The lawyer representing the families of the dead and survivors, Clifford Tibber, said they would be devastated to learn that Babar had served only a small proportion of his possible sentence. Tibber said: "Babar admitted setting up and funding training camps attended by the 7/7 bombers. When the British government released Megrahi, the Lockerbie bomber who received a life sentence, on compassionate grounds after eight years the Americans were furious. Imagine how the bereaved and the survivors will feel about (Babar's) paltry sentence."
A remark from the sentencing judge that Babar "began co-operating even before his arrest", has raised the possibility, supported by other circumstantial evidence obtained by the Guardian, that he may have been an informant for the US government before his detention by the Federal Bureau of Investigation in April 2004.
The report said that Babar facilitated the London bombers' knowledge of bomb-making when he invited around a dozen British jihadists to attend a camp that he had helped set up in north-west Pakistan in the summer of 2003. After his guilty plea in 2004, Babar spent a good proportion of his four and a half years outside the regular prison system, and flew to testify in trials in the UK and in Canada and met law enforcement officers from around the world, the report said.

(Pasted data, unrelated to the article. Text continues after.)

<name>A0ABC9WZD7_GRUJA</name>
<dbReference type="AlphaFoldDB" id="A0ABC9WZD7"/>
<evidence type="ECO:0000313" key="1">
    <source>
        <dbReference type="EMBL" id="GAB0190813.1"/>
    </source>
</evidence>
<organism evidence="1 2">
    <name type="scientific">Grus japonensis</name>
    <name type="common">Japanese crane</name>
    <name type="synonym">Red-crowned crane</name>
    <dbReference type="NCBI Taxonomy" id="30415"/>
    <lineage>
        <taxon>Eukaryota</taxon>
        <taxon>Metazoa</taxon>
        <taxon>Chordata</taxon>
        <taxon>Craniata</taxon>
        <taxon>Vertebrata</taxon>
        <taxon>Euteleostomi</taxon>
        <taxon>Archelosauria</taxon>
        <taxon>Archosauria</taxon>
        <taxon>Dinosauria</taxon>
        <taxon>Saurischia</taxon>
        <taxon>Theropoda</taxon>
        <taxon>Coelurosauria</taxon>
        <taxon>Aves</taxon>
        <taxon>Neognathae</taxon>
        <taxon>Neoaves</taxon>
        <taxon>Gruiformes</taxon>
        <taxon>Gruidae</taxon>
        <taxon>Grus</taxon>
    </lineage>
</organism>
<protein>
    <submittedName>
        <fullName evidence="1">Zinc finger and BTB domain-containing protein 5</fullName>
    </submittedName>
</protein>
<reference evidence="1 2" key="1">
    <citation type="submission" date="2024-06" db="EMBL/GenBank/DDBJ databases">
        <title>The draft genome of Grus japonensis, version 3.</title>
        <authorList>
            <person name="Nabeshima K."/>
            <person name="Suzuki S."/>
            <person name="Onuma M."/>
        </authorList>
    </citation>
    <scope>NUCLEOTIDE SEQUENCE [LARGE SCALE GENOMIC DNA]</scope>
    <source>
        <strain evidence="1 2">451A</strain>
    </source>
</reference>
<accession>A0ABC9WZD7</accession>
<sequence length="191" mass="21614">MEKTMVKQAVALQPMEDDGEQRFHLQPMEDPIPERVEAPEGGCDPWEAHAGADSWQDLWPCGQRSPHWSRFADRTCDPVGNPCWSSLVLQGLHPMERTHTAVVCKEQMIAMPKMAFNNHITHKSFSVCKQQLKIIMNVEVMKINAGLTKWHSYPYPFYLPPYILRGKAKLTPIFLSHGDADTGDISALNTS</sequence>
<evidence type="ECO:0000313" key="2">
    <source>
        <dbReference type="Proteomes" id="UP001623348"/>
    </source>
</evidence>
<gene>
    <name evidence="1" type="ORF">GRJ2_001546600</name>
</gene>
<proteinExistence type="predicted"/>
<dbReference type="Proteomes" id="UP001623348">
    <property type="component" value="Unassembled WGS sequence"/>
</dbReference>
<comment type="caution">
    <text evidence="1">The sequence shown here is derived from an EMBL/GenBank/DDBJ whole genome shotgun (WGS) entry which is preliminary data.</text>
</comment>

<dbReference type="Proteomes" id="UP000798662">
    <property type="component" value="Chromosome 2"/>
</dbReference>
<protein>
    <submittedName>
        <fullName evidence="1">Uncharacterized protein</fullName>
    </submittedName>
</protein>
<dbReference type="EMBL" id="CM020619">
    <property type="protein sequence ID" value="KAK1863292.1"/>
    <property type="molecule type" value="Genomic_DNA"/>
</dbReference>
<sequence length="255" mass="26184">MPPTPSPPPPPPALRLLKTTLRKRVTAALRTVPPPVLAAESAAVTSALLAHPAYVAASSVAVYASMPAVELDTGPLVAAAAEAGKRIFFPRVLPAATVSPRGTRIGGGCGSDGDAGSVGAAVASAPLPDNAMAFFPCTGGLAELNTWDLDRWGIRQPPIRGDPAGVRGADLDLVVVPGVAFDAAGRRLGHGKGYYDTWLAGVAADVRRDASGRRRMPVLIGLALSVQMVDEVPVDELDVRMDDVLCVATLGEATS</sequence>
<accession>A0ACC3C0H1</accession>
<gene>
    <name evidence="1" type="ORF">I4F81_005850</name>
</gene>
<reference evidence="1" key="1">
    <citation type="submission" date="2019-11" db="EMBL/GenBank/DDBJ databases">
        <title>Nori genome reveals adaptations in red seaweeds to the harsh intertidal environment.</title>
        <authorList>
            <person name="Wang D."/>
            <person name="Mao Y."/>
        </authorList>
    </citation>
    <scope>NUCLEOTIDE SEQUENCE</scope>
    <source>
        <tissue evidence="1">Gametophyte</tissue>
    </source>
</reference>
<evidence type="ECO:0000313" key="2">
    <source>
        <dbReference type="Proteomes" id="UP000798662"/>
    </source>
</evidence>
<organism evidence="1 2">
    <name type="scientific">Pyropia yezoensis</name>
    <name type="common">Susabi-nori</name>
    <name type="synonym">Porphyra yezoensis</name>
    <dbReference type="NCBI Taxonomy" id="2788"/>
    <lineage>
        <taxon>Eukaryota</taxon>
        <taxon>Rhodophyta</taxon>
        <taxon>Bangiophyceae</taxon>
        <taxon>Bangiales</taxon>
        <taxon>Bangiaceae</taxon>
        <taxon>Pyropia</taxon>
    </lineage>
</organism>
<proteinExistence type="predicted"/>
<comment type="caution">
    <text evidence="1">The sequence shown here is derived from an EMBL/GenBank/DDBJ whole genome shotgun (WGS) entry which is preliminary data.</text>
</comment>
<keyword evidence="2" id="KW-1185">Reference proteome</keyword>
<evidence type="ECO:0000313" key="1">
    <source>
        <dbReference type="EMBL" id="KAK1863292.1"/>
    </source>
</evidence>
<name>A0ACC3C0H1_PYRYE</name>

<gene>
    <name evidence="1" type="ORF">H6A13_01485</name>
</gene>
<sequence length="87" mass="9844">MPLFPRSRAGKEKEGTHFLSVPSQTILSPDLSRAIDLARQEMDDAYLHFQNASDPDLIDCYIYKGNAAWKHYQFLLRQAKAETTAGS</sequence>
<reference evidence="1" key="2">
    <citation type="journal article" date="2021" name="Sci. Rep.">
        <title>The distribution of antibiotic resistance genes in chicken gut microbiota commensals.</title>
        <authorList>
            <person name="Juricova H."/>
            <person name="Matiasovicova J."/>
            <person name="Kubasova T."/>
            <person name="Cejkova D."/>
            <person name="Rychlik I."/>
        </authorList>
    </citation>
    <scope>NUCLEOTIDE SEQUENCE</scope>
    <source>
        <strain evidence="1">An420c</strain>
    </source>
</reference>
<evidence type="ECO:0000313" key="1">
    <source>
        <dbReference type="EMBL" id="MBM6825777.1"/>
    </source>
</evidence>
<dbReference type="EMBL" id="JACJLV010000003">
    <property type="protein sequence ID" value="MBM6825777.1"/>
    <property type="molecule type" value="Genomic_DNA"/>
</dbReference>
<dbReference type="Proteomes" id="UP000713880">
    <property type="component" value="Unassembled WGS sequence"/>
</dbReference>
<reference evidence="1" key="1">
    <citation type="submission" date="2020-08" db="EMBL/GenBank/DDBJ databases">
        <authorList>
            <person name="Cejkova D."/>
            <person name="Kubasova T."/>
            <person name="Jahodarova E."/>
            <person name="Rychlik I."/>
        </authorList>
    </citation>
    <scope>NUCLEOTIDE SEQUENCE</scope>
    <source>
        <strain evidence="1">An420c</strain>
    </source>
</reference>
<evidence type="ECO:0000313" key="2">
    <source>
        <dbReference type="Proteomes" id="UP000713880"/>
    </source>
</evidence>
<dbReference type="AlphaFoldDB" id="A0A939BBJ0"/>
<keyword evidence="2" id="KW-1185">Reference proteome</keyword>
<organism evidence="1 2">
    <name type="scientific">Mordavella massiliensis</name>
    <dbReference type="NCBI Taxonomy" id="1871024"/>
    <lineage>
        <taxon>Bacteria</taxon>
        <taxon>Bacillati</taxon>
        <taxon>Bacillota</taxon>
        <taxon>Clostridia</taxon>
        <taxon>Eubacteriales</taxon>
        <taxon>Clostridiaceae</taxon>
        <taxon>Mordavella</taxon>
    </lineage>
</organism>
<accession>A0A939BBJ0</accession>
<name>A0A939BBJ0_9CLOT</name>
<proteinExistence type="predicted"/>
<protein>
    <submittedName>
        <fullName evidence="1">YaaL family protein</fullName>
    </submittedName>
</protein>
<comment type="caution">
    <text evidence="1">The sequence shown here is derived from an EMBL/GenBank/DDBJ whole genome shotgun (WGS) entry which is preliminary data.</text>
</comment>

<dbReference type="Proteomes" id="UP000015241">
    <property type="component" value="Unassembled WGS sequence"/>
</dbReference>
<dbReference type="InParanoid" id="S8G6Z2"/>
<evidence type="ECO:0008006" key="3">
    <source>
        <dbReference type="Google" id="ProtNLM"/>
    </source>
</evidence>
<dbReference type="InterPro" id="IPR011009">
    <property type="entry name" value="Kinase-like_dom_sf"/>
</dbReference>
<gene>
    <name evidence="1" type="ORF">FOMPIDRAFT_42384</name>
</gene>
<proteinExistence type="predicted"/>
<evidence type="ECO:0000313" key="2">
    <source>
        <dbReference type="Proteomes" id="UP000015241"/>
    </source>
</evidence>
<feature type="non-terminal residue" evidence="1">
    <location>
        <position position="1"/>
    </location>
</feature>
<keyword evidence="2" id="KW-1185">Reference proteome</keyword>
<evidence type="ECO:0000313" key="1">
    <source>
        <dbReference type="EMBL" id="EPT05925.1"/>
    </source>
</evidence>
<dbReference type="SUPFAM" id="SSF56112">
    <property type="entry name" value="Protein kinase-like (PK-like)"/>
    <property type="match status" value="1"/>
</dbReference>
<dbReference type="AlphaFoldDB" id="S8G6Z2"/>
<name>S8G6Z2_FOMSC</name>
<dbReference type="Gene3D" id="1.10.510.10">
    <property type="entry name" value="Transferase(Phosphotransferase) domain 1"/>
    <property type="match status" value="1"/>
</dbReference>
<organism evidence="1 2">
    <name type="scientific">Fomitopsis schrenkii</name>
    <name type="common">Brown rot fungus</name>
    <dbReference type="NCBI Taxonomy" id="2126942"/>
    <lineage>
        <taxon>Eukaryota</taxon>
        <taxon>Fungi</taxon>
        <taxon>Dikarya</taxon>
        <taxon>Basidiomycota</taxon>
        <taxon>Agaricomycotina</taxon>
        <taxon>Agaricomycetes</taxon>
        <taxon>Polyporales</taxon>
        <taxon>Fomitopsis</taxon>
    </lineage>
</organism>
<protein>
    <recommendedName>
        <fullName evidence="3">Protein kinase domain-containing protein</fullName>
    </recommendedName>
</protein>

It added that although a probation report dated July 9, 2010 recommended that Babar remain in jail for another 30 years, the US attorney's office submitted their own report to the New York court, known as a 5K1, which praised Babar's work. One extract read out in court stated: "Over the last six and a half years the level of assistance provided by Babar to both the United States government and foreign governments has been more than substantial. It has been extraordinary."
Babar's defence lawyer, Daniel Ollen, told the court that during the two years his client had been out on bail, he had "paid his debt to society" and had settled into a new life with his wife and daughter. Speaking for the first time about the case, Ollen told the Guardian that in court "the government went to bat for him. They used words like 'extraordinary' and 'unprecedented'. Babar's co-operation really was spectacular when you get down to it."
When sentencing Babar, the judge, Victor Marrero, praised his work, describing the sentence of four years and eight months as "reasonable and appropriate". "The court takes note that the government has evaluated Mr Babar's cooperation to be significant, truthful, complete, and liable," Marrero said. "(He) worked with the FBI and foreign governments to assist in investigations of terrorism organisations, including al-Qaida, and of terrorist activities such as the London bomb plot."
"Taking into account the nature and circumstances of the offence and the history and characteristics of the defendant... the court finds that a sentence of time served is reasonable and appropriate and that such a term is sufficient but not greater than necessary to promote the proper objectives of sentencing," Marrero said.